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Review – Doctor Who Vol 1: Alternating Current TP (Titan Comics)

The Doctor Who fandom has been reeling from several body shots coming out of the last two seasons of the show, with several Timey Wimey twisty turnys having reshaped the future of the Dr Who, while also restructuring the past. Since the show’s rebirth in 2005 we have seen multiple changes to the long history of the show, but nothing has changed the history quite like journey taken by our 13th Doctor.

I am realistic enough to appreciate that the 13th Doctor is not for everyone, and some storylines have caused a lot of head scratching for seasoned Whovians. While the overarching didn’t necessarily appeal me, the one-and-done episodes of sci-fi hijinks have always presented that simple space and time adventure joy. Nikola Tesla’s Night of Terror (S12e04) was a perfect example, so here I am today with an expansion to one of the stronger storylines in the 13th Doctor’s outings.

Publisher: Titan Comic
Writer: Jody Houser
Artist: Roberta Ingranata
Colourist: Enrica Eren Angiolini
Letterer: Richard Starkings & Comicraft’s Sarah Jacobs & John Roshell


Straight off the bat we have the awesome, fan-baiting cover featuring #13 & #10 uniting. I’m not even mad. Bait me all you like, so long as it’s drawing me in to read more content featuring perhaps the most popular Doctor Who lead of all time.

“Alternating Current” is an expansion to both BBC’s Nikola Tesla’s Night of Terror and Titan Comics’ previous outing A Little Help From My Friends. Following on from their last comic outing, Team Tardis/The Fam are in a very paradox-heavy planet Earth. A paradox the Doctor caused. With many iconic structures like Big Ben and the London Underground still being present, they have become distorted with the timeline conflicts. And, as this is Doctor Who, you can expect more changes to 1903.

Artist Roberta Ingranata, who is no stranger to the Doctor Who comic universe, brings a heavily stylised approach. Space and familiar terrain are elevated by their artistic talents. The pastel colouring extending into the traditionally built-up London breathes in fresh life and inserts a sci-fi element into the mundane.

In another positive note, each human character is recognisable, highlighting key traits that make them distinctive to the average fan. Expressions are delightfully translated into the style for the most part, although some are a perhaps a little too ‘Terrance and Phillip’ for my liking, but hey, at at least they are consistent to the style and quickly become immersive.

I think if I was going to choose a singular panel that bought me joy its Rose living her best Ripley life.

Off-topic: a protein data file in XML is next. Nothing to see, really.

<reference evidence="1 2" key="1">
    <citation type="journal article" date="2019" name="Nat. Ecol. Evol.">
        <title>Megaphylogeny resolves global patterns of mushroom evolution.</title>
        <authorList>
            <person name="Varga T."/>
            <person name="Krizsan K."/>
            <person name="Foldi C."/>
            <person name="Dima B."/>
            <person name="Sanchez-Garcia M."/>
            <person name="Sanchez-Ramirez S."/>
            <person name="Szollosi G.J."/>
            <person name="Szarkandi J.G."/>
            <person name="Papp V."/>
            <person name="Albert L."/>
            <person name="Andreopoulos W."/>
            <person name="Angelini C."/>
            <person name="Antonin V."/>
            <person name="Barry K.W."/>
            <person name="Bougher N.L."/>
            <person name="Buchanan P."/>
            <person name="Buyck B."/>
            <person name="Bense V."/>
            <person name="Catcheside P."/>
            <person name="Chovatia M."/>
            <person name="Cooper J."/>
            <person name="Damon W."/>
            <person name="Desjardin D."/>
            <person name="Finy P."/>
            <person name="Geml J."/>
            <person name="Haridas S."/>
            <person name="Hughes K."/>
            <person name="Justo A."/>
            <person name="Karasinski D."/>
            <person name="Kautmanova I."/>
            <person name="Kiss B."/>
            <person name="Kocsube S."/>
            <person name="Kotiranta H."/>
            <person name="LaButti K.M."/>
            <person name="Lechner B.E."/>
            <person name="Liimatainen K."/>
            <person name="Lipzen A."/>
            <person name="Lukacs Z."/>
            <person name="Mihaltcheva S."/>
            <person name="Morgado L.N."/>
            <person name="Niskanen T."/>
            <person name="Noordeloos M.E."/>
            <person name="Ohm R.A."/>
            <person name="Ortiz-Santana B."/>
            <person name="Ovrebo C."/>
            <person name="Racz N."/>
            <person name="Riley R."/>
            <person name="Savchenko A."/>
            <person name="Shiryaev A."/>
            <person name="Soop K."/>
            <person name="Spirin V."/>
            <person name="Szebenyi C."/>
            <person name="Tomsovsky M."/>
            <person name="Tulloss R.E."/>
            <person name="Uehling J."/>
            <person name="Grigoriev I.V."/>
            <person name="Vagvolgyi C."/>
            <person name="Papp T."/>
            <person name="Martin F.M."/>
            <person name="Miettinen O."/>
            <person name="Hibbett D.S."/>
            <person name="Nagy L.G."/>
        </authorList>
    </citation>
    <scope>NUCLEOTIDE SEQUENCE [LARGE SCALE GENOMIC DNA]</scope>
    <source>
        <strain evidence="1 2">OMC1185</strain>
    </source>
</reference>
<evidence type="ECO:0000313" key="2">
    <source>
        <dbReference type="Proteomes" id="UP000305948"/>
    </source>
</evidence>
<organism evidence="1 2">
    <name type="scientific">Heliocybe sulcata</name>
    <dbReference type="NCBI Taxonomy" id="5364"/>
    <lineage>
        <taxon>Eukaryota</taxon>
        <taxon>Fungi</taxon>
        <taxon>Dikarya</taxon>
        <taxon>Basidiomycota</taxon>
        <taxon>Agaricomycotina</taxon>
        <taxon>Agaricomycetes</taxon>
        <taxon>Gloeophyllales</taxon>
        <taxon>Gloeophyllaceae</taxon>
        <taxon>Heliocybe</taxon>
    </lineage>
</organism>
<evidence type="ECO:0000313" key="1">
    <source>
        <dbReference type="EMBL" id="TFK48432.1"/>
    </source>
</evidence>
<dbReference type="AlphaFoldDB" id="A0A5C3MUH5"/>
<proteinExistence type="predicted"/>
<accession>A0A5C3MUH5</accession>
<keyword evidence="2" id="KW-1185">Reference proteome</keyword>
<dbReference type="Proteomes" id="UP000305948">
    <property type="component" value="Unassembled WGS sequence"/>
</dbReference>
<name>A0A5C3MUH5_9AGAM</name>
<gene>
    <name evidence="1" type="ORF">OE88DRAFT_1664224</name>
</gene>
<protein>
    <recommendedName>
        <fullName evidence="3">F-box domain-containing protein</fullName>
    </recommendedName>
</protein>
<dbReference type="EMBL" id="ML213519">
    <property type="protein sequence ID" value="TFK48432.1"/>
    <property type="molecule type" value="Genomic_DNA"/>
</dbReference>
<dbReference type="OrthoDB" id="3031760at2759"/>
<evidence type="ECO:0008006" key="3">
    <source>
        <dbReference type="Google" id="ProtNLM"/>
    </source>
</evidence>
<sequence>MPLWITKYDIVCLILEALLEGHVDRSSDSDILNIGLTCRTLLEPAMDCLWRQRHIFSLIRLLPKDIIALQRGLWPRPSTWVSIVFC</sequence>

So what’s so broken about 1903? Well, with both 13 and 10 uniting there is a paradox with both Timelords operating in the same space. Picking up off the back of the TV series, we return to the time of Tesla and Edison and are treated to the return of one of my favourite  Doctor Who creatures, the Skithra.

Skithra are a hierarchical race with many drones and a queen operating pretty much exactly like bee colonies. The design in the series were still very alluring suffered despite the obvious budget restrictions, but artist Ingranata really captivates their nature and hauntingly beautiful design in these issues.

However, the Skithra are not alone in this warped reality, being joined here by the Sea Devils. Sea Devils are returning from the Third Doctor’s outings so may be unfamiliar to the pre Russel T. Davies Era. That said, with two races, two Timelords and a warped timeline there’s no doubt a ton of adventure to be had.

With the paradoxical meeting of both 13 and 10, the cast of this issue is greatly expanded by the inclusion of both Doctors’ companions. With the return of Rose Tyler and the mainstay of the ‘Fam’/Team Tardis, there are lots of refreshing dialog options to be explored.

10 comes from an era of anger and frustration which was all portrayed perfectly by actor/legend David Tennent. 13 has become more light hearted and whimsical who has come to terms with their own past. Between the two of them their is a real dissonance.

The Fam (dear god I hate the companions being called the Fam) have yet to appreciate the bitterness and anger of the Doctor before life as 13. I cannot say too much, but I assure you writer Jody Houser has quite the task balancing all the existing dynamics while proposing variations on established character dynamics.

So, what kind of story is this? Doctor Who covers a huge spectrum of space and time adventures, with races of people and otherworldly beings in harmony and conflict. Stories of personal pain or global suffering are also common, so where does this land? At this point, it may be a little early to say what with it being a longer story arc, but for now it’s cleverly done dumb fun – and I mean that with the most respect and sincere joy.  This is made to delight fans with the subtleties of Doctor Who. The ‘what if’s’ are often the stronger parts of the series. We had these with the Doctor Who anniversary which united multiple doctors, or even the birth of Torchwood or The Sarah Jane Adventures.

This is the story of what happens when an angry, guilt-ridden 10 meets the new optimistic 13 and the new breed of companions. After all, the man who wanted no one now has no less than three companions. This is a study into the growth of the Doctor’s recent incarnations. This being the start of 13’s comic arc makes this one hell of a welcome mat to future issues and development. If these comic stories keep adding to the interesting Doctor Who episodes, we could be seeing some serious momentum for the comic timeline.


The writer of this piece was: Mike Chandler
Mike Tweets from @mike_moans ‏and streams regularly on Twitch at twitch.tv/Mikemoans


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